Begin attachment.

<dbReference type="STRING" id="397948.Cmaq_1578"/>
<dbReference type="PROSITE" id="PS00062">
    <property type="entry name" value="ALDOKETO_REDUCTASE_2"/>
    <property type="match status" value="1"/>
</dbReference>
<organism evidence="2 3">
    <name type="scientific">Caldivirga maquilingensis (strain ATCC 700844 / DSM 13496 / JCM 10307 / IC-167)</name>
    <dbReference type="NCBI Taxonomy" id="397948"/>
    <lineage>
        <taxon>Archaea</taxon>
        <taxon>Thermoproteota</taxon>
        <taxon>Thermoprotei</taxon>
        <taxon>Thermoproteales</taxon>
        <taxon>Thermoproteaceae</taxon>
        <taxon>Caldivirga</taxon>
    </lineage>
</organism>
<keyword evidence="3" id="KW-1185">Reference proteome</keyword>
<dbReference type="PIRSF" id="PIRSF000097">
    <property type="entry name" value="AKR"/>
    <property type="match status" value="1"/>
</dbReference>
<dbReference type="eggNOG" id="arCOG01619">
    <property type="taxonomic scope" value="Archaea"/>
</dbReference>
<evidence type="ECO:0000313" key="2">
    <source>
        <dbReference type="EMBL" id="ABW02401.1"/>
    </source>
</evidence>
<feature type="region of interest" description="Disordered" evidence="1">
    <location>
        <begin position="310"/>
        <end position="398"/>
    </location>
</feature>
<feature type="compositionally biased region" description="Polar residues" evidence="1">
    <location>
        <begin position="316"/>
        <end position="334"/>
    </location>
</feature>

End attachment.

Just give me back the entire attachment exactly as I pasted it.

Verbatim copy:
<dbReference type="STRING" id="397948.Cmaq_1578"/>
<dbReference type="PROSITE" id="PS00062">
    <property type="entry name" value="ALDOKETO_REDUCTASE_2"/>
    <property type="match status" value="1"/>
</dbReference>
<organism evidence="2 3">
    <name type="scientific">Caldivirga maquilingensis (strain ATCC 700844 / DSM 13496 / JCM 10307 / IC-167)</name>
    <dbReference type="NCBI Taxonomy" id="397948"/>
    <lineage>
        <taxon>Archaea</taxon>
        <taxon>Thermoproteota</taxon>
        <taxon>Thermoprotei</taxon>
        <taxon>Thermoproteales</taxon>
        <taxon>Thermoproteaceae</taxon>
        <taxon>Caldivirga</taxon>
    </lineage>
</organism>
<keyword evidence="3" id="KW-1185">Reference proteome</keyword>
<dbReference type="PIRSF" id="PIRSF000097">
    <property type="entry name" value="AKR"/>
    <property type="match status" value="1"/>
</dbReference>
<dbReference type="eggNOG" id="arCOG01619">
    <property type="taxonomic scope" value="Archaea"/>
</dbReference>
<evidence type="ECO:0000313" key="2">
    <source>
        <dbReference type="EMBL" id="ABW02401.1"/>
    </source>
</evidence>
<feature type="region of interest" description="Disordered" evidence="1">
    <location>
        <begin position="310"/>
        <end position="398"/>
    </location>
</feature>
<feature type="compositionally biased region" description="Polar residues" evidence="1">
    <location>
        <begin position="316"/>
        <end position="334"/>
    </location>
</feature>